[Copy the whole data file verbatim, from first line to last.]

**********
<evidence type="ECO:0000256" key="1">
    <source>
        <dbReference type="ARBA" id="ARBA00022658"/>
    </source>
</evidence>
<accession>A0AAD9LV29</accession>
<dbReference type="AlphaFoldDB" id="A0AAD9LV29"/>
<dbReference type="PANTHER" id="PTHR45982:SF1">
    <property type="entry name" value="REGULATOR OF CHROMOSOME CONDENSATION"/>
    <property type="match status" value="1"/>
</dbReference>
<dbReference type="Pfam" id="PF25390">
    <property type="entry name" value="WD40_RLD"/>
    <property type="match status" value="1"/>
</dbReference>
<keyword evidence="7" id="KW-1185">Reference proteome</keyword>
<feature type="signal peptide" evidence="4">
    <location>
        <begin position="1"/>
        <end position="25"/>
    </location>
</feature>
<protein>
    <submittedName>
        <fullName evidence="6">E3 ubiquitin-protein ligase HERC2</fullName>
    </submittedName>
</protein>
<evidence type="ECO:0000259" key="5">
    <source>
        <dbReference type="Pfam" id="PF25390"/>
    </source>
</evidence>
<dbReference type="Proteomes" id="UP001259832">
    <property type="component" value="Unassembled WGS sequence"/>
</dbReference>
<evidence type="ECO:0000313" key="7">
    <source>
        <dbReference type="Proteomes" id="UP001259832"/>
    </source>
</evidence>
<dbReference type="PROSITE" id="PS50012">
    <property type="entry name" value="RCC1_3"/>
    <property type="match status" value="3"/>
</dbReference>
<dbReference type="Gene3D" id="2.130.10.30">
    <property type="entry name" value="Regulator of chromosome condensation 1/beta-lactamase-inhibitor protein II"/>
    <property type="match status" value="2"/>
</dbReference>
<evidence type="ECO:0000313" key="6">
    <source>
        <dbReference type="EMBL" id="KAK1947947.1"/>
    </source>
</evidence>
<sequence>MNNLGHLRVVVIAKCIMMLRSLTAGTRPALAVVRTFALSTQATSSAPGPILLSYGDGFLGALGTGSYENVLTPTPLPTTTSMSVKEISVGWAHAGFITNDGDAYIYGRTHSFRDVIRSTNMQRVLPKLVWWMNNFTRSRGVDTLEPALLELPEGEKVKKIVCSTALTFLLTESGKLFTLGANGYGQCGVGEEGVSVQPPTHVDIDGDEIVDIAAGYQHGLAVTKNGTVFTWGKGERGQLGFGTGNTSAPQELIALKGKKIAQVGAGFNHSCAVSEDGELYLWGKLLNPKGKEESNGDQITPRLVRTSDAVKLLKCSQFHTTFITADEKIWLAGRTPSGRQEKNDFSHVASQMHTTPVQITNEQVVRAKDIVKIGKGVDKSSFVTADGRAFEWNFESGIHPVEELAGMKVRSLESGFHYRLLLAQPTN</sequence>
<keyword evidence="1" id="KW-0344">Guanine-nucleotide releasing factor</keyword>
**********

<evidence type="ECO:0000256" key="1">
    <source>
        <dbReference type="ARBA" id="ARBA00022658"/>
    </source>
</evidence>
<accession>A0AAD9LV29</accession>
<dbReference type="AlphaFoldDB" id="A0AAD9LV29"/>
<dbReference type="PANTHER" id="PTHR45982:SF1">
    <property type="entry name" value="REGULATOR OF CHROMOSOME CONDENSATION"/>
    <property type="match status" value="1"/>
</dbReference>
<dbReference type="Pfam" id="PF25390">
    <property type="entry name" value="WD40_RLD"/>
    <property type="match status" value="1"/>
</dbReference>
<keyword evidence="7" id="KW-1185">Reference proteome</keyword>
<feature type="signal peptide" evidence="4">
    <location>
        <begin position="1"/>
        <end position="25"/>
    </location>
</feature>
<protein>
    <submittedName>
        <fullName evidence="6">E3 ubiquitin-protein ligase HERC2</fullName>
    </submittedName>
</protein>
<evidence type="ECO:0000259" key="5">
    <source>
        <dbReference type="Pfam" id="PF25390"/>
    </source>
</evidence>
<dbReference type="Proteomes" id="UP001259832">
    <property type="component" value="Unassembled WGS sequence"/>
</dbReference>
<evidence type="ECO:0000313" key="7">
    <source>
        <dbReference type="Proteomes" id="UP001259832"/>
    </source>
</evidence>
<dbReference type="PROSITE" id="PS50012">
    <property type="entry name" value="RCC1_3"/>
    <property type="match status" value="3"/>
</dbReference>
<dbReference type="Gene3D" id="2.130.10.30">
    <property type="entry name" value="Regulator of chromosome condensation 1/beta-lactamase-inhibitor protein II"/>
    <property type="match status" value="2"/>
</dbReference>
<evidence type="ECO:0000313" key="6">
    <source>
        <dbReference type="EMBL" id="KAK1947947.1"/>
    </source>
</evidence>
<sequence>MNNLGHLRVVVIAKCIMMLRSLTAGTRPALAVVRTFALSTQATSSAPGPILLSYGDGFLGALGTGSYENVLTPTPLPTTTSMSVKEISVGWAHAGFITNDGDAYIYGRTHSFRDVIRSTNMQRVLPKLVWWMNNFTRSRGVDTLEPALLELPEGEKVKKIVCSTALTFLLTESGKLFTLGANGYGQCGVGEEGVSVQPPTHVDIDGDEIVDIAAGYQHGLAVTKNGTVFTWGKGERGQLGFGTGNTSAPQELIALKGKKIAQVGAGFNHSCAVSEDGELYLWGKLLNPKGKEESNGDQITPRLVRTSDAVKLLKCSQFHTTFITADEKIWLAGRTPSGRQEKNDFSHVASQMHTTPVQITNEQVVRAKDIVKIGKGVDKSSFVTADGRAFEWNFESGIHPVEELAGMKVRSLESGFHYRLLLAQPTN</sequence>
<keyword evidence="1" id="KW-0344">Guanine-nucleotide releasing factor</keyword>